What Do I Get For My Money?

Therapy is different from a lot of other types of treatment. If you pay for a massage you know that someone with a lot of training will lay hands on you and hopefully fix that crick in your neck and relax you. For you, that’s a lot of bang for your buck. Most of the time with therapy there isn’t a concrete problem to fix. And actually there are many times we’re not “fixing” you, we’re working on accepting yourself as good enough just the way you are, or maybe tweaking your worldview. If I could smooth that away the same way a massage therapist rubs away the aches, I would. But it’s not that simple.

What Do I Get For My Money-

Since therapy is so much different than a lot of other services people need for their health and happiness it’s kind of hard to see how the dollar amount for therapy translates. If you have a good therapist you are actually getting a bargain. You will likely get the following benefits:

  • An hour a week that is dedicated solely to understanding and respecting you.

  • Knowing that when things crop up, you’ll have someone really listen when you’ve felt brushed aside all week.

  • After a few weeks, you’ll start worrying less, or maybe feel like you’ve got your vitality back. Either way, you should start to see some progress. Your friends and family will start to tell you that you seem much better lately.

  • In time, you’ll feel less hopeless and overwhelmed, you’ll actually enjoy your coffee in the morning, you’ll perform better at work because you’re not distracted or bogged down anymore. It will feel like life is good.

That might have sold you already. Or you might be thinking “I don’t know, it’s only one hour every week.” There’s many other things ethical clinicians do outside of session that your fee pays for. Most clinicians do not see 40 clients each week, most consider full-time to be 15-20 clients a week. And the rest of that time therapists are working hard behind the scenes to make sure they are amazing at their jobs. Here’s a peak at how therapists spend their time and money:

  • Carefully document what you talked about so that they critically think about what you said and better determine the best way to approach it

  • Read journal articles and books to continue to learn more about the field and what types of treatments would work best for you. Attend conferences and training to learn more from other therapists in the field.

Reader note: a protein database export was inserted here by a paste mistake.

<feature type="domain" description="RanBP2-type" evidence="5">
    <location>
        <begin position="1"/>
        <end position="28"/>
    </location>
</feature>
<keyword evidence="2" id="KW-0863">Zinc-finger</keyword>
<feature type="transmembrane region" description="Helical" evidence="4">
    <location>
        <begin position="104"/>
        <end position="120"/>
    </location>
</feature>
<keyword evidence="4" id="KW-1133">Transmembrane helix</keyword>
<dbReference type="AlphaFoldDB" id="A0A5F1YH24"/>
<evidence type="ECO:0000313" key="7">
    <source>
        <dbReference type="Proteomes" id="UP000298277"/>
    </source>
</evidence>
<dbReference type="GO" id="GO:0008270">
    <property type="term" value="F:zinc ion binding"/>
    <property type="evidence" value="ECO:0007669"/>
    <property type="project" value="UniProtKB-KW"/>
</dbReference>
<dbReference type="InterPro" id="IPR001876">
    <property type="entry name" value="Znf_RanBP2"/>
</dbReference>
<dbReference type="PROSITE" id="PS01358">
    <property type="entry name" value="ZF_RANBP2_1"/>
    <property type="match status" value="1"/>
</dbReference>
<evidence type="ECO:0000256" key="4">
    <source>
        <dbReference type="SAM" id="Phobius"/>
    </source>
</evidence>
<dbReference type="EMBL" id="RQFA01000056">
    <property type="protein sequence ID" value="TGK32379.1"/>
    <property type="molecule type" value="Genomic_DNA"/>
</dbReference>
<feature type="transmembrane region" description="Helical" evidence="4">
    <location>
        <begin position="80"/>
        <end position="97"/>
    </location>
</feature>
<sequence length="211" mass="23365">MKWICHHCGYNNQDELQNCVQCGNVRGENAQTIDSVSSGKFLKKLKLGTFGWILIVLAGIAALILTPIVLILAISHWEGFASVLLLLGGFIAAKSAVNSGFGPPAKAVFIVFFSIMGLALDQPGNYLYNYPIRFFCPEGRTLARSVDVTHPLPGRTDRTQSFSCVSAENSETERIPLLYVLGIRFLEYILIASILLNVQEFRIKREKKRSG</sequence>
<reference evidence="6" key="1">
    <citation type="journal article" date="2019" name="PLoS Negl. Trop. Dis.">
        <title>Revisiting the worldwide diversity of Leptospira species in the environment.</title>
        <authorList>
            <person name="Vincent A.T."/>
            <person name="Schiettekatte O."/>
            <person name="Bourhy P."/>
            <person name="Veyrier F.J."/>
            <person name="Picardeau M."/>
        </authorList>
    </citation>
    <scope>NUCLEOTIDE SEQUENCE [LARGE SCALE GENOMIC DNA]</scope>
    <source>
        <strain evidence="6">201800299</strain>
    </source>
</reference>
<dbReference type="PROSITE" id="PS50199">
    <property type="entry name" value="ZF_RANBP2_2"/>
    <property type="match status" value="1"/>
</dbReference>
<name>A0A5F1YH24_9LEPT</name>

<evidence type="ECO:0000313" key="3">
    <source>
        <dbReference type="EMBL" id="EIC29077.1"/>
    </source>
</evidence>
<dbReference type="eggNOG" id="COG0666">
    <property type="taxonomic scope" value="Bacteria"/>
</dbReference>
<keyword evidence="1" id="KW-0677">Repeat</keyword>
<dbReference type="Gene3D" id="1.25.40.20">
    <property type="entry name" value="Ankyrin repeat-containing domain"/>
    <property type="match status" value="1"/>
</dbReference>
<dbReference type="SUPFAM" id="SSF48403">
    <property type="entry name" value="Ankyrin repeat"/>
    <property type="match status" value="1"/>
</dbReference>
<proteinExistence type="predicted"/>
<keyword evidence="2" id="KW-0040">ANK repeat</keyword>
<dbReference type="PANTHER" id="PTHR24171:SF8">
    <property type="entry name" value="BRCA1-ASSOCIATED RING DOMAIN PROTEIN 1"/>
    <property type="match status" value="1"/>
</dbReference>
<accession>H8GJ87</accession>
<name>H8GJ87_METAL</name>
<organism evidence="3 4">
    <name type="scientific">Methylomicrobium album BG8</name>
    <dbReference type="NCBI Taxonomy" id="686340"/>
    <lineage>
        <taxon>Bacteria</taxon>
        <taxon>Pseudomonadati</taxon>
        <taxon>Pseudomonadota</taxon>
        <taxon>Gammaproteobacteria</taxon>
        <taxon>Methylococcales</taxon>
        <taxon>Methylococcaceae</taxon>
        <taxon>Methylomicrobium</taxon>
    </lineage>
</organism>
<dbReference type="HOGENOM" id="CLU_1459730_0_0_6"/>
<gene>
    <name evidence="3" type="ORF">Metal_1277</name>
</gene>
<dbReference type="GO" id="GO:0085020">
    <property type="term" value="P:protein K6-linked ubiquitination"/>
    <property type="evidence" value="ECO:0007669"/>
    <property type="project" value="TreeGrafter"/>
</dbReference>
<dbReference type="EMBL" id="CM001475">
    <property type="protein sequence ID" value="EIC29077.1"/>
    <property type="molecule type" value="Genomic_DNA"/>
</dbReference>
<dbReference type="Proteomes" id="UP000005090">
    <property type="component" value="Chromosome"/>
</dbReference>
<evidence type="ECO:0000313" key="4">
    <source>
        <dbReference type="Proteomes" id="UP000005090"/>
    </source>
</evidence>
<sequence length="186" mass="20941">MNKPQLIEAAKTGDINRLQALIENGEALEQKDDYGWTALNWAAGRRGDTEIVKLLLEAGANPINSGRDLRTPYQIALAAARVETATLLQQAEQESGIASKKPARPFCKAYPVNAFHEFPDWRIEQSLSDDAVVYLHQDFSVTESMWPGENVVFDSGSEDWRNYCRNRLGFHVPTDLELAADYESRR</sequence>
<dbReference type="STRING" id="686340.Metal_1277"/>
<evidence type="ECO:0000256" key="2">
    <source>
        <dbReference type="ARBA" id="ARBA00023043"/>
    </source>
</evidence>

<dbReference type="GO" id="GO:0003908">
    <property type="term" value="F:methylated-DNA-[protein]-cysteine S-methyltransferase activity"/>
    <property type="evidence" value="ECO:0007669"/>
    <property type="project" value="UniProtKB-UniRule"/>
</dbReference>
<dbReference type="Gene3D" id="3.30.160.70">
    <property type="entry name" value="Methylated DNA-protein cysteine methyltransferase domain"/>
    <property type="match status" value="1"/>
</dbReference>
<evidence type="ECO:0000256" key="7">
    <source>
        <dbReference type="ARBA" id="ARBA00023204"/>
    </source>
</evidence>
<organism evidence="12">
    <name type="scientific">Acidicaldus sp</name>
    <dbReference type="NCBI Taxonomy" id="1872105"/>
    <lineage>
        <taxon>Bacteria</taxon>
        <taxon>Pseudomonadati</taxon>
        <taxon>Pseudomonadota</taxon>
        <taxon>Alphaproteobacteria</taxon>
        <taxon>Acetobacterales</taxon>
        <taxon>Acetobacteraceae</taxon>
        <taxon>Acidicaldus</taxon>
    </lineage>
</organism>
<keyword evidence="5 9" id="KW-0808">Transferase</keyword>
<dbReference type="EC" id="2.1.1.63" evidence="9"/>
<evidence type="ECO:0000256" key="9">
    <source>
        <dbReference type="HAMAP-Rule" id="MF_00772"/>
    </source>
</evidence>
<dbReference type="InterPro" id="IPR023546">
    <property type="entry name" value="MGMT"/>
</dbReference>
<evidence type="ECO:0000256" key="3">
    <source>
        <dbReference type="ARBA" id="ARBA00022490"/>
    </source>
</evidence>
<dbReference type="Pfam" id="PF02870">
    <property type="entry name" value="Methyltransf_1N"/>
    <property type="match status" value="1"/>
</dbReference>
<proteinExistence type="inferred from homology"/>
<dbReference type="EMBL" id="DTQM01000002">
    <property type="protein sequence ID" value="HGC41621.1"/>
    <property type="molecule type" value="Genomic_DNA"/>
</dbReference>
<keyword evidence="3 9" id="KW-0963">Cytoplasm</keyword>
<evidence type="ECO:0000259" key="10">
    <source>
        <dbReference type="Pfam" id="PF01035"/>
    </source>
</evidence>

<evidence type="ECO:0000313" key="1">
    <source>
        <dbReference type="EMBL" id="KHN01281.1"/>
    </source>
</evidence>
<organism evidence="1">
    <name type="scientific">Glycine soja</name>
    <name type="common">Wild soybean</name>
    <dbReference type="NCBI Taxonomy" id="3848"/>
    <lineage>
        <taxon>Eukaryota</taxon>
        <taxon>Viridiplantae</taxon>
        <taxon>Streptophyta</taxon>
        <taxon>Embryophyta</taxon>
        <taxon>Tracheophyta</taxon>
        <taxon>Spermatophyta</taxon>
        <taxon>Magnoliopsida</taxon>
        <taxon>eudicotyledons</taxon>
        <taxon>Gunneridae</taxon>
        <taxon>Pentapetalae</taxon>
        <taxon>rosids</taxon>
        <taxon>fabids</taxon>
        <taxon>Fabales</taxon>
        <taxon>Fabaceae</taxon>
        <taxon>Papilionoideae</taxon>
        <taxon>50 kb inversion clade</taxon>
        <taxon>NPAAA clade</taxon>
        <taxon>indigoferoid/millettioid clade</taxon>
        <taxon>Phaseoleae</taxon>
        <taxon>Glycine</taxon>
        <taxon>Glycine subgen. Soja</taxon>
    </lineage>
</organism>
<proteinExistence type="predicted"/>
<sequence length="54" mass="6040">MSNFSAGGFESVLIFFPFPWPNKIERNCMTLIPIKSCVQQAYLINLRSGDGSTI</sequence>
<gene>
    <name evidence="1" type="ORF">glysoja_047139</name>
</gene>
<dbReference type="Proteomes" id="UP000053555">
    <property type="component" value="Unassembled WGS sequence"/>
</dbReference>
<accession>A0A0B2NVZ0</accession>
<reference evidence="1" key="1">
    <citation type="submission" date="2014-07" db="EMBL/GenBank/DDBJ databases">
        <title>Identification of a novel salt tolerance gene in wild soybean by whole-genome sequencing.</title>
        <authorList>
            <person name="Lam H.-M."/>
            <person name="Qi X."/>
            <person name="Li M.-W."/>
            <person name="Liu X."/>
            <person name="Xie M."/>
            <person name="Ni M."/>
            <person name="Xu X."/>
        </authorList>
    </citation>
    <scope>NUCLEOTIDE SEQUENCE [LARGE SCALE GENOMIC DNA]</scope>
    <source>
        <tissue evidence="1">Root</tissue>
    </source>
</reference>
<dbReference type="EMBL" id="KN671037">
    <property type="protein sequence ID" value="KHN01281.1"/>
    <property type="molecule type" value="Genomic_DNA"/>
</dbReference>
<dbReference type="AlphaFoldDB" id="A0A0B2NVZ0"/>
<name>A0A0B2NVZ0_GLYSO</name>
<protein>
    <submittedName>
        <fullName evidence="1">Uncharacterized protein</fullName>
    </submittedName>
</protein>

• Rent for the lovely office that you both sit in during session (a room that, in time, will feel like one of the safest places on earth), the phone bill so that she can take your call when you need to reschedule, health insurance so that she can stay well and other things that contribute to “overhead.”

  • If your therapist takes and bills insurance for you, there might be times they spend a long time on the phone with the insurance company trying to get reimbursed for sessions.

  • Many ethical clinicians will hire a supervisor if an issue comes up they are less familiar with. If seven sessions in you have the courage to admit you have a gambling addiction, an ethical therapist less familiar with this type of addiction would seek out a supervisor to consult with them to make sure you get the best care

  • Taking care of ourselves. A stressed, burnt out therapist will be too distracted to properly help you. We need to be totally focused and able to critically process what you’re saying, apply it to our body of knowledge and then respond to you. We may make it look easy, but that’s because we spend a lot of time preparing for your session and taking care of ourselves.

  • Saving for sick and vacation days. Because just like you should stay home when you’re miserable and contagious, so should your therapist. You don’t want them coming to session and infecting you because their finances are so tight they can’t go a week without your fee. You want them to call you to reschedule for later in the week, or if they are sick enough, to wait until your next regular weekly session.

For every hour spent together in the room, a good therapist often spends at least 1 hour (sometimes more) outside of session working on being the best they can be. If they need supervision for your case, they might spend more time talking to their supervisor or researching treatment methods. If a therapist is doing all this behind the scenes work you are getting a bargain. So when you think about the hourly rate, divide it 2 or maybe 3 ways to get a more accurate pre-tax hourly rate. Then think about how you spend your money during the week and whether each thing you pay for does that much work for you and gives you those kind of life changing results. Is it worth it?